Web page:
DALLAS -- Johnny Manziel opted to leave Texas A&M early, but his education certainly didn't end there.
Johnny Football learned a difficult lesson Thursday night. Painfully difficult, in fact. The NFL Draft isn't about college productivity. It's about measurables.
Manziel sat in the green room at Radio City Music Hall as NFL team after team passed up the most productive player in college football over the last two seasons.
Manziel sat there for more than 21/2 hours and watched a tight end from North Carolina, a linebacker from Buffalo and a safety from Louisville all go before him.
His two home-state teams, the Cowboys and Texans, also had shots at Manziel but fostered his slide. Two of his A&M teammates, tackle Jake Matthews and wide receiver Mike Evans, were drafted more than an hour before him.
It wasn't until the Cleveland Browns traded up to the 22nd overall pick the Manziel slide ended -- and the smile of the 2012 Heisman Trophy winner returned.
"I'm going to pour my heart out for this team and this city," Manziel said.
His 7,820 college passing yards, 63 TD passes, 2,169 rushing yards and 30 touchdowns mattered less to the NFL than his height (5-11) and weight (207).
The first round of the NFL has always been about the measurables. There's so much pressure on teams not to blow that first-round pick that scouting pinpoints players with the ideal height, weight, speed and strength. Logically, players who fit the NFL prototypes at their positions stand the best chance of succeeding at the next level.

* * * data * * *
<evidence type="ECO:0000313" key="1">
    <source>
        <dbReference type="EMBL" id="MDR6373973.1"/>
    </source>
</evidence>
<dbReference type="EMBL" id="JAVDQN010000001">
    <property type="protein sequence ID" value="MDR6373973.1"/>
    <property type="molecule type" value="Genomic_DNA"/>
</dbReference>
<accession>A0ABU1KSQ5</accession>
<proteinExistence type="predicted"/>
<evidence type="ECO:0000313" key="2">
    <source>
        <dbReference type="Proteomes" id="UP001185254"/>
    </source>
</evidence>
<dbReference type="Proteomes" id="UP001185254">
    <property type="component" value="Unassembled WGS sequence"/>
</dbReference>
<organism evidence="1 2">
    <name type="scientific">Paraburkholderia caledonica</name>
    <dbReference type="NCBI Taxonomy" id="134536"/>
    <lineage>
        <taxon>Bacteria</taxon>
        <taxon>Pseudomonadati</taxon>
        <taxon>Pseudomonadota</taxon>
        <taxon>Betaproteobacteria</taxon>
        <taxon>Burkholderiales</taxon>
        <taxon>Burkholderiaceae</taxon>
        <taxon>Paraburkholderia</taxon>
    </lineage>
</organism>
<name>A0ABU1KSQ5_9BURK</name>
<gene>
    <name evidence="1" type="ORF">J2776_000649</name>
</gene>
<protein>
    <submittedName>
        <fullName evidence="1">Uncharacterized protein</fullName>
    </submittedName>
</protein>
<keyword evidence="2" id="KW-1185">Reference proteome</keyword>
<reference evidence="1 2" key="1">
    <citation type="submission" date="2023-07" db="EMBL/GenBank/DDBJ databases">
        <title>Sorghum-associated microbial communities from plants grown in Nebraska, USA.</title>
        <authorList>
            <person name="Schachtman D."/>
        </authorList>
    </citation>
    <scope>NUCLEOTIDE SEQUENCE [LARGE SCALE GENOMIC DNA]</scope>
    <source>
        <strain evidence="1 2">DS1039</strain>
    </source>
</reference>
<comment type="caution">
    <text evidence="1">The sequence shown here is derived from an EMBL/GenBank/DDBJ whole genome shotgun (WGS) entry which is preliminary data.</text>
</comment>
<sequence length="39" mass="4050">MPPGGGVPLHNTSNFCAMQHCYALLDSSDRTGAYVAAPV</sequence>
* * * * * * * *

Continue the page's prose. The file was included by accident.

That's why pass rusher Jadeveon Clowney was the first overall selection by the Texans, even though he managed only three sacks in 2013.
The NFL wasn't concerned about his lack of productivity last season. It fawned over his height (6-5), weight (266), speed (4.52 40-yard dash) and athleticism (371/2-inch vertical leap). Clowney looks like the NFL wants its pass rushers to look. So he goes first.
The NFL wants its quarterbacks to have height to see over pass rushers and the bulk to absorb punishment in the pocket. Quarterbacks are subjected to brutal hits on Sundays.
So the hunt is on for college quarterbacks who are 6-4, 235 pounds. The NFL wants its quarterbacks to look like Troy Aikman, John Elway and Terry Bradshaw -- not Johnny Manziel.
That's why Blake Bortles was the third overall pick and the first quarterback selected in this draft, by the Jacksonville Jaguars. At 6-5, 232 pounds, he fit the NFL prototype.
Bortles threw for 533 fewer yards and 12 fewer touchdowns than Manziel last season at a lesser level of competition -- Central Florida of the American Athletic Conference. But statistics don't carry the same clout in draft rooms as the measurables.
The most painful 10 minutes for Manziel came when the Cowboys were on the clock at 16. The defensive players the Cowboys coveted were all gone, leaving Jerry Jones with a couple of offensive options: Manziel and Notre Dame guard Zack Martin.
Manziel represented the future for the franchise -- an heir apparent for an aging Tony Romo -- and a marketing bonanza. This figured to be a tough call for Jones, the NFL's master marketer.
But with Romo starting a six-year, $108-million contract this season, Manziel didn't figure to hit the field for at least three seasons. And his presence would trigger an immediate quarterback controversy.
Martin, on the other hand, becomes a walk-in starter at guard, then can flip to right tackle in 2015. He represented immediate help in an area of need for a team Jones believes can contend for a division title and playoff berth in 2015.
So Martin got the nod.
And Manziel had to wait out six more teams before NFL commissioner Roger Goodell strolled to the lectern to announce Cleveland's selection.
Manziel has the talent to make it at the next level. Now he has the incentive. Quarterback-needy teams Houston, St. Louis, Jacksonville, Tampa Bay and Minnesota all passed up the chance to draft him.
Aaron Rodgers tumbled to 24th in the 2005 NFL Draft and made a lot of teams regret letting him slide. Manziel will now have that same chance.
I wouldn't bet against him.
-- The Dallas Morning News